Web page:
Category Culture

Edición Instituto Cervantes at FAS - Harvard University

Estudios del Observatorio/Observatorio Studies. 074-12/2021EN  (Trans.)

Abstract: There is a historiographic gap on the topic of slavery in 16th‑century Spanish Florida, noted by several authors, which has recently become more conspicuous given its uncomfortable overlap with The 1619 Project, which has shifted the current conversation about slavery in the United States. Therefore, further research is needed on slavery in Spanish Florida during the period known as ‘The Forgotten Century,’ the nearly hundred-year span prior to the establishment of Jamestown in 1607, during which there was a Spanish presence in North America. This study’s goal is to fill in a portion of this historiographic gap. Drawing on documents from the General Archive of the Indies (Seville, Spain), it presents a previously unpublished overview of slavery in Spanish Florida, where two contingents of slaves to the Crown landed in the 16th century. It outlines the reasons behind their consignment, the authorities involved, the number of individuals enslaved, their place of origin and the date of their arrival in Florida, the organization of their labor, the income and expenditure this practice represented for the monarchy, aspects of their everyday lives —such as dress, diet, and healthcare—, an attempt at manumission, an instance of escape, and their relationship with the Catholic faith. Their presence in present-day South Carolina is documented in 1583, nearly forty years before the first Africans were brought to Virginia in 1619. Finally, to complete this overview of slavery in Florida, it reports on slaves owned by private individuals and on a few instances of white and Indigenous enslavement there in the late 16th century. This project describes the Spanish system of slavery in North America, which was markedly distinct from the Anglo-Saxon system that ultimately prevailed there; it presents a new vision of the beginnings of Black enslavement in the U.S., which predated and differed from the practice described in The 1619 Project..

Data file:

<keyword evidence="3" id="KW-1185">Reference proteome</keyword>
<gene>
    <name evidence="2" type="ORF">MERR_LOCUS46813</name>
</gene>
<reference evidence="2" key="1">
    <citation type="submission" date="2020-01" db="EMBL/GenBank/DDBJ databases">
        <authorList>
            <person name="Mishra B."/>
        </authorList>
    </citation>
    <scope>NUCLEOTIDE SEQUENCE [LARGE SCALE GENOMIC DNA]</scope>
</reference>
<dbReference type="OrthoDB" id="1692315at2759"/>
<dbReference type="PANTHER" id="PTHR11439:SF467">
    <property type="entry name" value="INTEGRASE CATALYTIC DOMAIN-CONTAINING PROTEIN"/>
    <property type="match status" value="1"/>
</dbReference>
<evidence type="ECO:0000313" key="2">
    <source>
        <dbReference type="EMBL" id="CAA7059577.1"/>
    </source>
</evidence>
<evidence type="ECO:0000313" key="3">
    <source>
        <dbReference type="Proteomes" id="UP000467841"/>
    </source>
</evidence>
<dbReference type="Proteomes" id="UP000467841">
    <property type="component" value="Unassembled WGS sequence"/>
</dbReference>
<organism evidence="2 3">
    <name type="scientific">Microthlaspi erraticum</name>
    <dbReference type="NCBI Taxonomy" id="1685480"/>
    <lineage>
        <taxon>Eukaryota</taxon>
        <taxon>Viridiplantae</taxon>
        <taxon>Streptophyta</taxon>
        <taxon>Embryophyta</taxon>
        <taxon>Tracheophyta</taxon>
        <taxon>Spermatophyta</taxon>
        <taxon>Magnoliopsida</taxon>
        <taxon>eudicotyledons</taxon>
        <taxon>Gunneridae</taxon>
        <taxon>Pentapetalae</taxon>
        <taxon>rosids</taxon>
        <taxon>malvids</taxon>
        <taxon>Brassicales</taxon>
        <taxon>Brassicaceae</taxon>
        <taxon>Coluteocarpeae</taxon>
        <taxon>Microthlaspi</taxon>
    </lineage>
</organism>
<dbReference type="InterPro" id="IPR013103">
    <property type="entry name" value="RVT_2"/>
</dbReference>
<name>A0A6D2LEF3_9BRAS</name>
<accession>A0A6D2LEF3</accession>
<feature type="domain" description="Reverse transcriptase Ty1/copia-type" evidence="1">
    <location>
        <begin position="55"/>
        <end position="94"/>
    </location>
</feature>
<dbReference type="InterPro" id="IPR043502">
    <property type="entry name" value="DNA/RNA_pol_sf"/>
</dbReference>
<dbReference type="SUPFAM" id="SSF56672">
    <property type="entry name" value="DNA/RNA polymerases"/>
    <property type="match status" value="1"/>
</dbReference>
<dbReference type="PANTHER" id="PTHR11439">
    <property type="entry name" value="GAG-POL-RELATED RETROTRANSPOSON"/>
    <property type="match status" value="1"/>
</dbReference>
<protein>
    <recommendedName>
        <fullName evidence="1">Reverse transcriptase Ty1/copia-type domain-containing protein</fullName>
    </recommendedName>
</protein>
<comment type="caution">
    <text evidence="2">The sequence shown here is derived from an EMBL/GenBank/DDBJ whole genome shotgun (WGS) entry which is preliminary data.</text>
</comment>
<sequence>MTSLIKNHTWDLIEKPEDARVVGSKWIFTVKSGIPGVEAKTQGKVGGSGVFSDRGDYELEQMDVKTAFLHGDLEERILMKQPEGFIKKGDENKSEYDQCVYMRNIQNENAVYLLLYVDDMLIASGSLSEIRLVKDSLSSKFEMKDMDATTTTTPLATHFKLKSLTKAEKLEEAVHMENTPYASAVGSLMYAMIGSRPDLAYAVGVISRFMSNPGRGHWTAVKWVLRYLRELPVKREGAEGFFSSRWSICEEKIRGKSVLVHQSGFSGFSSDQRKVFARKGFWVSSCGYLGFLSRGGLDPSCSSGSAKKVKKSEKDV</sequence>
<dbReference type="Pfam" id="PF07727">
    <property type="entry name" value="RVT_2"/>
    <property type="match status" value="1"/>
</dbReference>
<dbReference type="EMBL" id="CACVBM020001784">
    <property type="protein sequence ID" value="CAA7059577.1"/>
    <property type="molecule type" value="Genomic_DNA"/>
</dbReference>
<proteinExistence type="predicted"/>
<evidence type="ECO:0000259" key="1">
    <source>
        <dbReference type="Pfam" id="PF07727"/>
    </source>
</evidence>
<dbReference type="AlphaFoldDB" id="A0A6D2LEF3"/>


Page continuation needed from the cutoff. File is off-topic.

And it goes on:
Keywords: Black slavery, Spanish Florida, Governance of Florida, General Archive of the Indies, Gonzalo Méndez de Canzo, The 1619 Project

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